There’s another benefit to developing a risk assessment matrix: It can demonstrate to stakeholders, both internal and external, that organization leadership is conducting risk management with utmost seriousness.

 

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How to create a risk assessment matrix

In developing a risk matrix—and this is true of all elements of risk management—an organization needs to clearly identify each risk and be specific about how each risk should be handled. It should also conduct and maintain risk assessments for each project as a part of the project management process. By doing so, organizations can see patterns if any specific project risk overlaps with another project.

To be sure, this design will vary depending on the type of organization and its activities. But in general, the process of creating a risk assessment matrix should follow the following steps:

Identifying the risks

In this step, organizations need to identify all potential risks that could impact their operations, objectives, or function. This involves conducting a thorough analysis of the internal and external factors that may pose a threat. For businesses, these threats most likely will include operational, financial, and enterprise risks.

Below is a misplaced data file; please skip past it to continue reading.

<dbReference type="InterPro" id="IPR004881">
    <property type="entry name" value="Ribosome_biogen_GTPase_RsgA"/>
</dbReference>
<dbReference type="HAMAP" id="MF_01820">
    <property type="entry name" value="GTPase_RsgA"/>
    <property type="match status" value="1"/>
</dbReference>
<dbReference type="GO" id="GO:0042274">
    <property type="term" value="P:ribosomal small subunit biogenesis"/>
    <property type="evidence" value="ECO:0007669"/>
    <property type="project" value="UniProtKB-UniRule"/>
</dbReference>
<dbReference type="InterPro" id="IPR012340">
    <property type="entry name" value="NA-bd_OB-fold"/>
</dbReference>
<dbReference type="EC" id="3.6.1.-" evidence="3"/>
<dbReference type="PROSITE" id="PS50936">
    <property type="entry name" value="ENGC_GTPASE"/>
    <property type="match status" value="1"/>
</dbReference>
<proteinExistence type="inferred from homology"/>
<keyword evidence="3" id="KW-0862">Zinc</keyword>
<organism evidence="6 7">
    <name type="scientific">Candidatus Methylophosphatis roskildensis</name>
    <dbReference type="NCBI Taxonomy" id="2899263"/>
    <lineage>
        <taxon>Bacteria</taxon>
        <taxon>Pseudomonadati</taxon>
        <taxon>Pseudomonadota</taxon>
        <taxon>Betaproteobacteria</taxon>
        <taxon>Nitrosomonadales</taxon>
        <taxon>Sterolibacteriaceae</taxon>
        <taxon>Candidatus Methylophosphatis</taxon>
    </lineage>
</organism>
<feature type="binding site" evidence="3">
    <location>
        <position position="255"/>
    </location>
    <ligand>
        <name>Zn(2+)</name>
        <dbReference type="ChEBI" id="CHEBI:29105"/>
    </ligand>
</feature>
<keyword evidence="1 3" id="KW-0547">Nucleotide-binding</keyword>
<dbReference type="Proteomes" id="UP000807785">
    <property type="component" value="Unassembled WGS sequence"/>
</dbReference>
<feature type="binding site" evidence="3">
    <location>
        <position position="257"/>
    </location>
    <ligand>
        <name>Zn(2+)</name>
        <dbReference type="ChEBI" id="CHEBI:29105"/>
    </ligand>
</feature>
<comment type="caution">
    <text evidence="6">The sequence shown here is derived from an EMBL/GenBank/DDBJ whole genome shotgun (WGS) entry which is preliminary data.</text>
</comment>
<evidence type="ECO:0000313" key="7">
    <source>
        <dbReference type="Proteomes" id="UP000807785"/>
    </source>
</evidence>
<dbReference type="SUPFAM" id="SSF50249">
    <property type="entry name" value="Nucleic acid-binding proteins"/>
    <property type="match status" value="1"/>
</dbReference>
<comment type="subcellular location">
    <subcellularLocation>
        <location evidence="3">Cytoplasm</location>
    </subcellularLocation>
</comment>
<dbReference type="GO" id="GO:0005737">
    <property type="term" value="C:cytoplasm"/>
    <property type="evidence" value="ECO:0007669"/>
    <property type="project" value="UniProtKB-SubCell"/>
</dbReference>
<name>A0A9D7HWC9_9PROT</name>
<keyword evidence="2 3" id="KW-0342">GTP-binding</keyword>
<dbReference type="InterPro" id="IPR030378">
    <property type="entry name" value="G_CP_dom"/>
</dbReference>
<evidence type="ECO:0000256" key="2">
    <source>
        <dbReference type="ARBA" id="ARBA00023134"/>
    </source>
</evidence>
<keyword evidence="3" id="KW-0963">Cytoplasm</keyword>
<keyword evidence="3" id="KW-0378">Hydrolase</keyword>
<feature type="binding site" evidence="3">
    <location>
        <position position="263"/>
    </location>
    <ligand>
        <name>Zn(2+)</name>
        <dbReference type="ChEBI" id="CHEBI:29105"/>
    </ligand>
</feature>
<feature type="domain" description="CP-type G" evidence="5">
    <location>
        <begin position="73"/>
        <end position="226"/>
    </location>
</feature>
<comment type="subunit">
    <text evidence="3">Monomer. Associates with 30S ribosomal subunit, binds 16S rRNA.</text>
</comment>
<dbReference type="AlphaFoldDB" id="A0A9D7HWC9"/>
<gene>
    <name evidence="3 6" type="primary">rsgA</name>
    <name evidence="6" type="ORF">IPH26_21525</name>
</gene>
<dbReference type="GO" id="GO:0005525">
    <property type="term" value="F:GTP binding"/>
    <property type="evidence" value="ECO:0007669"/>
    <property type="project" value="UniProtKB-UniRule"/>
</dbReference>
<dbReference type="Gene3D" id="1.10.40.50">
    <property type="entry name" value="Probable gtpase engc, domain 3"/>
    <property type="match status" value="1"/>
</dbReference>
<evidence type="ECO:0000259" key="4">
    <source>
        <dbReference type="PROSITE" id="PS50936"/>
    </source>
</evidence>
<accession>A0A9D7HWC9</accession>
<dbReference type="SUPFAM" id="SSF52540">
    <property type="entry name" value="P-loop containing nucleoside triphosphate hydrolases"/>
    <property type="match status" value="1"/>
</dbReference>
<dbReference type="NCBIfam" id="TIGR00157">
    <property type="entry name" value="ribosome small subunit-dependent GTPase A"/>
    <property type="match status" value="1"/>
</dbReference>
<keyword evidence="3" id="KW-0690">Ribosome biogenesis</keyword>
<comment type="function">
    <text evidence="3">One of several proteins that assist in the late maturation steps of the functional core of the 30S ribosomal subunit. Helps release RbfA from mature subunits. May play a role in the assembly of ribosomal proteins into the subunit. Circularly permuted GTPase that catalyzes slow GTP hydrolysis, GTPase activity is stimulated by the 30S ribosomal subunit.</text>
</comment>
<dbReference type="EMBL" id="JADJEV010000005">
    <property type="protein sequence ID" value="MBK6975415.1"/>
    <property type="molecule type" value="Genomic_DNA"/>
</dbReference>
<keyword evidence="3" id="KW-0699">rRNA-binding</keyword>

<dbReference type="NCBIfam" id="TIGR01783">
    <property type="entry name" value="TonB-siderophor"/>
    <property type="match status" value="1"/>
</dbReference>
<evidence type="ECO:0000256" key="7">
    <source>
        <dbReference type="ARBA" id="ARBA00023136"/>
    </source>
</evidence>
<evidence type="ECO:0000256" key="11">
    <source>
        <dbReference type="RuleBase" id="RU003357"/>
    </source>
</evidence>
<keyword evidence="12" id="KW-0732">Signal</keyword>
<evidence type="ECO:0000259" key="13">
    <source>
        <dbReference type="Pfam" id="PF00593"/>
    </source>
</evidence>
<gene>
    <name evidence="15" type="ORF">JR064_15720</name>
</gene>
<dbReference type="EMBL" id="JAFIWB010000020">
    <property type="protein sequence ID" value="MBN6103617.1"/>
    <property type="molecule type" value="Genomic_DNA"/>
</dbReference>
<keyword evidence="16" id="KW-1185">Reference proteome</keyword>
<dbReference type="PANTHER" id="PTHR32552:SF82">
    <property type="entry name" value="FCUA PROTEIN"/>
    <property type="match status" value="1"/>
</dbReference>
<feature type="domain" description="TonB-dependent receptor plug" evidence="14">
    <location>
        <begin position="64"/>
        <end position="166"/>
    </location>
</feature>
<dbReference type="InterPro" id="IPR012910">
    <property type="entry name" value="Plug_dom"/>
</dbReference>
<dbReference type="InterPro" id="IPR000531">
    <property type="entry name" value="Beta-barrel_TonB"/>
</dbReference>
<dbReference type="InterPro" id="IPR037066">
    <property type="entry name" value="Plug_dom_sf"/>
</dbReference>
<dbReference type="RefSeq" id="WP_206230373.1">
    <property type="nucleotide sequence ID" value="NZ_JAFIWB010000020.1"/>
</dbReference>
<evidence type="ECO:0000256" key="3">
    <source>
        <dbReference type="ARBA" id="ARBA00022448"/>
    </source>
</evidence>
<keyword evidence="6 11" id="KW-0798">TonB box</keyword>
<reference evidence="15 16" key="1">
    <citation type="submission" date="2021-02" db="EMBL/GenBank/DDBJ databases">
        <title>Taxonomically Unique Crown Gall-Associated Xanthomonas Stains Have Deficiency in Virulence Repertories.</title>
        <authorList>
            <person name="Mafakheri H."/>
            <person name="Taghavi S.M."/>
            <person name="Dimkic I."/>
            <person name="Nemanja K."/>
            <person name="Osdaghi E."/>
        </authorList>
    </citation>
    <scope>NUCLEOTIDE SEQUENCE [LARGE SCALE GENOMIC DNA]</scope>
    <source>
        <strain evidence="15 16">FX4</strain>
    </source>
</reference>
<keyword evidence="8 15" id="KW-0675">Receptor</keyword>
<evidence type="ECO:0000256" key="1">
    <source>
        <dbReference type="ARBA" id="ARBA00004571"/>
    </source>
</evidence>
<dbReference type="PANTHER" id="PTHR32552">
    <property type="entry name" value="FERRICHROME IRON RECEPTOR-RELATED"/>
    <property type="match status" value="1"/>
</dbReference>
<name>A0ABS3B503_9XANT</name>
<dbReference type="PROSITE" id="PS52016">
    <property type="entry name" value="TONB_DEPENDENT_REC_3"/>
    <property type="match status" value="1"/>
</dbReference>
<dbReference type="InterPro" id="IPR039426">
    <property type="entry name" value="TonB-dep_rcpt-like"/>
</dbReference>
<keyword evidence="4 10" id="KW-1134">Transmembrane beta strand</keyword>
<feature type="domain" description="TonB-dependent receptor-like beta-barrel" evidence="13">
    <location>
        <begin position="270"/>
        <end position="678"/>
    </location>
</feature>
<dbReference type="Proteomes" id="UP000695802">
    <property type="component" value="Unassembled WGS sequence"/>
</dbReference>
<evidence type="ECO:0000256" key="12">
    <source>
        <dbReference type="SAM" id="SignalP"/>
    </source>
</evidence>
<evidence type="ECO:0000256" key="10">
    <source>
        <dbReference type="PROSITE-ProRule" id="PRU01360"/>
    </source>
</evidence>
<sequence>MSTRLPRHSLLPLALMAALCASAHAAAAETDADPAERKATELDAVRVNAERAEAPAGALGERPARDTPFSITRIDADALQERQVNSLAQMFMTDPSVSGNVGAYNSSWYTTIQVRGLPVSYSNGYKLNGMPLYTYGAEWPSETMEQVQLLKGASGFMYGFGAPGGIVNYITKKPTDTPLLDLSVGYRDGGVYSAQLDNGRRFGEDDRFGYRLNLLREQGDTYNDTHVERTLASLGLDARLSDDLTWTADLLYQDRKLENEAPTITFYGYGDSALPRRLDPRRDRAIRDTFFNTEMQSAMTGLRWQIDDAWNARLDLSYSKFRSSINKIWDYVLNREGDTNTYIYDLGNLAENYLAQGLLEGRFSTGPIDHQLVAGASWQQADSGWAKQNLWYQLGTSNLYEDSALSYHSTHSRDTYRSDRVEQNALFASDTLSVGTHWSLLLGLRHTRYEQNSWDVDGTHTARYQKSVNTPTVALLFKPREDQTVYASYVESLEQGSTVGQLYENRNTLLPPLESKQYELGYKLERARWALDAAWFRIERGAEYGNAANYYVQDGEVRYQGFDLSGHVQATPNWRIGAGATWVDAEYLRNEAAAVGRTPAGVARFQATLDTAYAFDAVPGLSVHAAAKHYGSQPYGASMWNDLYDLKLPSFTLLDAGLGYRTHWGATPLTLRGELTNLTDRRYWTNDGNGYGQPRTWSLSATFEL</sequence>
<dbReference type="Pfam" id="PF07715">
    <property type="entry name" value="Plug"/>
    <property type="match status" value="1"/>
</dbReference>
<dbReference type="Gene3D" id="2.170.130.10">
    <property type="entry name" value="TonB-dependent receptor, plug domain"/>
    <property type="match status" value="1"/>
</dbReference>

Defining the risks

Once the risks have been identified, they need to be defined and described in detail. This includes assessing the likelihood of the risk occurring and the potential impact of the consequences. By understanding these factors, organizations can prioritize their efforts in managing and mitigating the risks.

Assessing the risks

The next step is to assess their severity and categorize them into different risk levels. This can be done by evaluating or calculating the likelihood and impact of each risk. Typically, evaluations can be classified into a risk rating as high risk, medium risk, or low risk based on their potential to cause harm or disruption.

Prioritizing the risks

Once the risks have been assessed and categorized, it is important to prioritize them based on their potential impact. By identifying the risks that are the most likely to occur—and the most hazardous–organizations can more effectively allocate resources and develop strategies to manage and mitigate them.